100 Australian Poems 2.0: "The Beautiful Squatter" by Charles Harpur

Charles Harpur's poem "A Beautiful Squatter" is a strange little affair and rather out of character for the poet.  I've always been of the view that Harpur wrote very much in the European style - or, at least, what I suspect that style to be - rather than in a quintessential Australian bush ballad style.  This impression is partly due to his writing period, from 1833-1868, which precedes the work of Lawson (1887-1922) and Paterson (1885-1941), and partly due to the way he handled his subject matter.

He looked at the Australian bush with an eye that would not have been out of place in the Old World.  If you read "Dawn and Sunrise in the Snowy Mountains", for example, you don't get much of a sense that the poet is describing an Australian scene, in fact it could quite as easily have been written about Switzerland or the Rockies.  ("..And now, even long before/The Sun himself is seen, off tow'rds the west/A range of mighty summits, more and more/Blaze, each like a huge cresset, in the keen/Clear atmosphere.") This may well have been due to the fact that Harpur was inventing his poetry as he went with few other major contemporaries to follow, imitate or lead.  It's not the bush I think of when I remember Harpur, it's love sonnets, and mood pieces rather than balladic tales and poems to be recited round a campfire.

Now, don't get me wrong, I'm not criticising Harpur for this, just trying to put him in context.  He did write "The Creek of the Four Graves" in 1845 which describes the death and burial of four men in the bush, killed in a skirmish with local aboriginals.  But this is a long contemplative piece: a novel rather than a short story. 

Which is why "The Beautiful Squatter" is so different from his other work.  The squatter of the title, riding through the bush, comes across two young Aboriginal women sitting under a tree by a creek. He seduces them with tales of "dampers and blankets quite new", and, while this is not stated explicitly, gets rather intimate with at least one of them.  The women return to their camp where the story of their encounter comes out, the local mob get a group of men together and the squatter is "waddied to death in the bloom of his charms."

The story is reasonable enough and the humour of the poem is directed towards the squatter rather than the indigenous natives, which might have been the expected course.  Yet even they are sketched in caricature, which is very different from the dignified, elusive natives of "Creek".  The poet doesn't judge or take sides here, however, and maybe he meant this poem as a sort of warning to the whites not to treat the Aborigines as play-things and chattels.  If so he was remarkably ahead of his time.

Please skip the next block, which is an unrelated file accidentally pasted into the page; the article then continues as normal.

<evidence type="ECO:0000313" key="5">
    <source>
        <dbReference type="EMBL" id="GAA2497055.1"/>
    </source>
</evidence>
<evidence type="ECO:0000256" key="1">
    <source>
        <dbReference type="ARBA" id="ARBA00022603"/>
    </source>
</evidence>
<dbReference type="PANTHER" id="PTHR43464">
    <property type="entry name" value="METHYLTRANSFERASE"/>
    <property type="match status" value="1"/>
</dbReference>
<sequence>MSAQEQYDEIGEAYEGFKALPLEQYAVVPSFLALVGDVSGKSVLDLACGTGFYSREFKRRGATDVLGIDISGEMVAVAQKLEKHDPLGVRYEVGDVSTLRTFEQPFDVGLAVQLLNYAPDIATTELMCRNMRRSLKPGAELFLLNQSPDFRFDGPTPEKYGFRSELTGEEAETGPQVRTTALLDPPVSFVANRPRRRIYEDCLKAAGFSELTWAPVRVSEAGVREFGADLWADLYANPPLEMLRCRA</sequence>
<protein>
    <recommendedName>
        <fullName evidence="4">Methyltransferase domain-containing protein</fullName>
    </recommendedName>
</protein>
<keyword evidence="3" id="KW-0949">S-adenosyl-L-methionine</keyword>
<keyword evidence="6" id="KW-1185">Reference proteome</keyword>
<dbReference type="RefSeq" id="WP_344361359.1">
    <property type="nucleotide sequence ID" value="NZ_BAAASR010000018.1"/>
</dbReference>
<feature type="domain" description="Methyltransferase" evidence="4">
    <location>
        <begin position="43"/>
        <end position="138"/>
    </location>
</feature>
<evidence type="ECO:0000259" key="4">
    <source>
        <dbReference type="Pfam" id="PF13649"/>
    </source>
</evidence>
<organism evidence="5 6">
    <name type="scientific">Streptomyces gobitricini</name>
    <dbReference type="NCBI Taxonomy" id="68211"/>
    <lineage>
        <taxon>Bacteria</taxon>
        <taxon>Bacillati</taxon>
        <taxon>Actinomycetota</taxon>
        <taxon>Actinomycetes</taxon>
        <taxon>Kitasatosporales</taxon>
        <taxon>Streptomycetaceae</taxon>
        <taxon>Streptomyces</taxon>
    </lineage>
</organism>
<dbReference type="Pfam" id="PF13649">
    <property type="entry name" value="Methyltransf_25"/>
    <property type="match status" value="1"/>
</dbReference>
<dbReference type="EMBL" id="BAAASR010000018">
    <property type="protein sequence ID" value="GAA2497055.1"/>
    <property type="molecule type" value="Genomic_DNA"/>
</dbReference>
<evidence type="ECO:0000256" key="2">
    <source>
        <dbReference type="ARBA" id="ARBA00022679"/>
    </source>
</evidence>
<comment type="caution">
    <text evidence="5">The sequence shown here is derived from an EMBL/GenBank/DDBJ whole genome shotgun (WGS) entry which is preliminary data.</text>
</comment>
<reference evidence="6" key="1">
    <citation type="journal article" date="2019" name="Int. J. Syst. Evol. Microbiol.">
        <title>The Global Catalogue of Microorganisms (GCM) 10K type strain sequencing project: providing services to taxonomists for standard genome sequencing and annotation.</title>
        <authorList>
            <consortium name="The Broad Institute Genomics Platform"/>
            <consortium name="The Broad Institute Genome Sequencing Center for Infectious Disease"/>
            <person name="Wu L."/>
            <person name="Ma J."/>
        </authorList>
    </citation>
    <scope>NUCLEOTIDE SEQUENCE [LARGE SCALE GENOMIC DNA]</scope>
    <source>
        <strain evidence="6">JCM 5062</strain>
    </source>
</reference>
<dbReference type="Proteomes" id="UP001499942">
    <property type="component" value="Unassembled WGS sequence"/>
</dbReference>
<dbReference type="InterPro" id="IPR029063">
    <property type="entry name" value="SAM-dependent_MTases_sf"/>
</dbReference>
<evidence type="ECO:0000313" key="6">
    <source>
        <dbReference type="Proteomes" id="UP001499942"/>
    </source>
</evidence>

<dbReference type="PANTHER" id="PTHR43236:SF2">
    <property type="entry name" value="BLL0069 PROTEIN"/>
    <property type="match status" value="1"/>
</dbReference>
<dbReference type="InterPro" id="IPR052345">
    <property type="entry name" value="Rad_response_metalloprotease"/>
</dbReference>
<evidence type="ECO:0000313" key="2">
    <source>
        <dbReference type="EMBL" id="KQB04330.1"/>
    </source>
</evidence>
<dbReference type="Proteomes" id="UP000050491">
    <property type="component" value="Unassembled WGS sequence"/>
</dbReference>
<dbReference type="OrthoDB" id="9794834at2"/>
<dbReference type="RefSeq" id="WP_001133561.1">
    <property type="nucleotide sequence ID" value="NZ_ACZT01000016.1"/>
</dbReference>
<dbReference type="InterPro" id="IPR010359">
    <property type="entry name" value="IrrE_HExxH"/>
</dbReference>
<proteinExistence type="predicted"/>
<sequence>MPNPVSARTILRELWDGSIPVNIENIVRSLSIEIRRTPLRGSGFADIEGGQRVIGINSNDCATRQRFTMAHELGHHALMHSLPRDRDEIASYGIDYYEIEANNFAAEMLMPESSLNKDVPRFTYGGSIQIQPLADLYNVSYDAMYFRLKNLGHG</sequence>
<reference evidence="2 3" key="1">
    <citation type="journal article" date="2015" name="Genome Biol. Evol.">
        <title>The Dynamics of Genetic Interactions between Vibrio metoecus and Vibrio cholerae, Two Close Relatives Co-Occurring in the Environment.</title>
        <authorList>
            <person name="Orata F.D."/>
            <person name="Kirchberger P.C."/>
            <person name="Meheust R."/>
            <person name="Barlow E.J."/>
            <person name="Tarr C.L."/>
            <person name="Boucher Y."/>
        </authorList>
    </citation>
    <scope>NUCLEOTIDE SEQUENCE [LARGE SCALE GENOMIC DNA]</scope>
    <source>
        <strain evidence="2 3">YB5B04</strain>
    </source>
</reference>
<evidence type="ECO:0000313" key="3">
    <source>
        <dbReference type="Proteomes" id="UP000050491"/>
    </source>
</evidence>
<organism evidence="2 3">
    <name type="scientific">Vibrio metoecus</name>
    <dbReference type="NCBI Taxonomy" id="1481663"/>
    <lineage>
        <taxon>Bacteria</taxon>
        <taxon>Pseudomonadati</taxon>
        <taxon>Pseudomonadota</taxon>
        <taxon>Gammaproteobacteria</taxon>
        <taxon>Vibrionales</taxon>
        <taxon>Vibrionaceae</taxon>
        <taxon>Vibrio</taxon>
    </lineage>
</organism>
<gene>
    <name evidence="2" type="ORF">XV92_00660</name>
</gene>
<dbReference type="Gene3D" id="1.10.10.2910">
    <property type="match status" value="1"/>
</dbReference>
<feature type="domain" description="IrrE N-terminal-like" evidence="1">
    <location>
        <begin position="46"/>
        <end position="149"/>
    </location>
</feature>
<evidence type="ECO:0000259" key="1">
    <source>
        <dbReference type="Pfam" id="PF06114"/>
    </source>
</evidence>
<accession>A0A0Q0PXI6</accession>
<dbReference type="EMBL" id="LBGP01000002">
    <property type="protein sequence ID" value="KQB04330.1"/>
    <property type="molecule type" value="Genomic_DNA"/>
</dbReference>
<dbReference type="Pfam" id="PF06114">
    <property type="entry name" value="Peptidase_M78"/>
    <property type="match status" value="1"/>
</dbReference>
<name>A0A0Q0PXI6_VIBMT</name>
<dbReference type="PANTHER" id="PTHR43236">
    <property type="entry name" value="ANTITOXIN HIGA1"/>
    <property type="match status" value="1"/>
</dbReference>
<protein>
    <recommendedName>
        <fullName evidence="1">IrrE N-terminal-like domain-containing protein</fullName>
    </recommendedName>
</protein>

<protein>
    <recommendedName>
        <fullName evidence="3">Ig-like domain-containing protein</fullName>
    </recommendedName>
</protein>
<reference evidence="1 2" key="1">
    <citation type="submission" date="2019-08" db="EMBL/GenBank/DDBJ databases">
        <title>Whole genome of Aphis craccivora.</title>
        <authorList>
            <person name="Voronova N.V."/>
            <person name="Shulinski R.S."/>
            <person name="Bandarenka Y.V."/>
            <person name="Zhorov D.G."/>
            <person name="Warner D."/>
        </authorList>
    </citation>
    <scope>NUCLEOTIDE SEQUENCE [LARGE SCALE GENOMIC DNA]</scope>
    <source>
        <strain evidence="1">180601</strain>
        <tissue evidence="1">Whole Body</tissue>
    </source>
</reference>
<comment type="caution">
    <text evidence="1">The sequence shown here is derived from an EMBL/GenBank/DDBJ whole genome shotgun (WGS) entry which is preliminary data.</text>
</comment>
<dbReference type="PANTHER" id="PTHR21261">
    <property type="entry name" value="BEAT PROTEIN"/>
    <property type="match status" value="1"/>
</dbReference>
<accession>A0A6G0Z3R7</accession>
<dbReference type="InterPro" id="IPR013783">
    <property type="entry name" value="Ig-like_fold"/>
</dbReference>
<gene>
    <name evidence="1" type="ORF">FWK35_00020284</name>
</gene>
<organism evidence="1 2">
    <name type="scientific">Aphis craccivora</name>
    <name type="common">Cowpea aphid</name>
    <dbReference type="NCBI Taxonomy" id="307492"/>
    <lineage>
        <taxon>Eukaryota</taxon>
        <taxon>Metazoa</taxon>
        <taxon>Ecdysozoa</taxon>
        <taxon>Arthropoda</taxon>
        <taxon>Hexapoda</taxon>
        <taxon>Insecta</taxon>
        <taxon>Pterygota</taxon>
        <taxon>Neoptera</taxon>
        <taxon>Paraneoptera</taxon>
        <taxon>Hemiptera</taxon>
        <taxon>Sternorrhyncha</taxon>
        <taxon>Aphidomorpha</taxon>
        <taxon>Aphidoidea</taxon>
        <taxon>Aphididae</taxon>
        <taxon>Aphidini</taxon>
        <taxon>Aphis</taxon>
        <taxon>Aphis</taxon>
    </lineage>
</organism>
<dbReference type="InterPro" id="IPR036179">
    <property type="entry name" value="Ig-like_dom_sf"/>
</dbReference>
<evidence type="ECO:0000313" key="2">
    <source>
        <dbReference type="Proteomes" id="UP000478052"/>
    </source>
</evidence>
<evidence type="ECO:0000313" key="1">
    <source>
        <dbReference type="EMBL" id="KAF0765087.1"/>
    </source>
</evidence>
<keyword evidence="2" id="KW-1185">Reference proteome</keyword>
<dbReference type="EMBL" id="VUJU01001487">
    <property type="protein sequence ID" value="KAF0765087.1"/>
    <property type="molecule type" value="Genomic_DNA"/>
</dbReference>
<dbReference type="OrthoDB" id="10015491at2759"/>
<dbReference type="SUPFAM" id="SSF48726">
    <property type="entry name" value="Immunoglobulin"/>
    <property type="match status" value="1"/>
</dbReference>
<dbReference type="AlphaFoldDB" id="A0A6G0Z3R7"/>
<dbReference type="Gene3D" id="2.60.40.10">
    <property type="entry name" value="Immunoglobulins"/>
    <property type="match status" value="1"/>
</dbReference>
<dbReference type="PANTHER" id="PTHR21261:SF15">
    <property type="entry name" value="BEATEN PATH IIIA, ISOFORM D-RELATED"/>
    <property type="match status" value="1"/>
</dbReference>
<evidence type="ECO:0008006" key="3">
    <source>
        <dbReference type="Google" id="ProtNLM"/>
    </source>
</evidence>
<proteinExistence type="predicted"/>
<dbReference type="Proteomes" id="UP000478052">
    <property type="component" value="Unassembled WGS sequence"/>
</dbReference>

In a 1980 essay titled "The Aboriginal in Early Australian Literature", Elizabeth Webby states that Harpur had written other pieces about Aboriginal suffering ("A Wail from the Bush" and "Ned Connor. A Tale of the Bush" as two examples) which showed understanding of the problems of Aboriginal-White conflict.  As she says in her essay: "It seems appropriate that it should be the Irish, with their own history of invasion and usurpation, who were in the van of opposition to white oppression of Aboriginals" (Southerly, March 1980, p58).

"The Beautiful Squatter" may not be a prime example of the bulk of Harpur's work but it does deal with some issues he covered in other poems and is still an amusing piece.  The poet definitely had to be included in this collection.

Text: "The Beautiful Squatter" by Charles Harpur.

Author bio: Australian Dictionary of Biography

Publishing history: the poem was originally published in "The Weekly Register" on 15 March 1845 under the title "Squatter Songs, No. 1".  It was then included in The Poetical Works of Charles Harpur in 1984, and subsequently in such anthologies as Old Ballads from the Bush (1987), The Sting in the Wattle (1993), The Penguin Book of Australian Ballads (1993), and Australian Verse: An Oxford Anthology (1998).

Next five poems in the book:

"Taking the Census" by Charles R. Thatcher

"The Sick Stockrider" by Adam Lindsay Gordon

"My Other Chinee Cook" by James Brunton Stephens

"Bell-Birds" by Henry Kendall

"Are You the Cove?" by Joseph Furphy ("Tom Collins")

Note: this post forms part of my series on the poems contained in the anthology 100 Australian Poems You Need to Know edited by Jamie Grant.  You can read the other posts in this series here.

About this Entry

This page contains a single entry by Perry Middlemiss published on May 14, 2009 12:04 PM.

Reading Notes: Dying Inside by Robert Silverberg was the previous entry in this blog.

Michael Gerard Bauer Interview is the next entry in this blog.

Find recent content on the main index or look in the archives to find all content.

Monthly Archives

Powered by Movable Type 4.23-en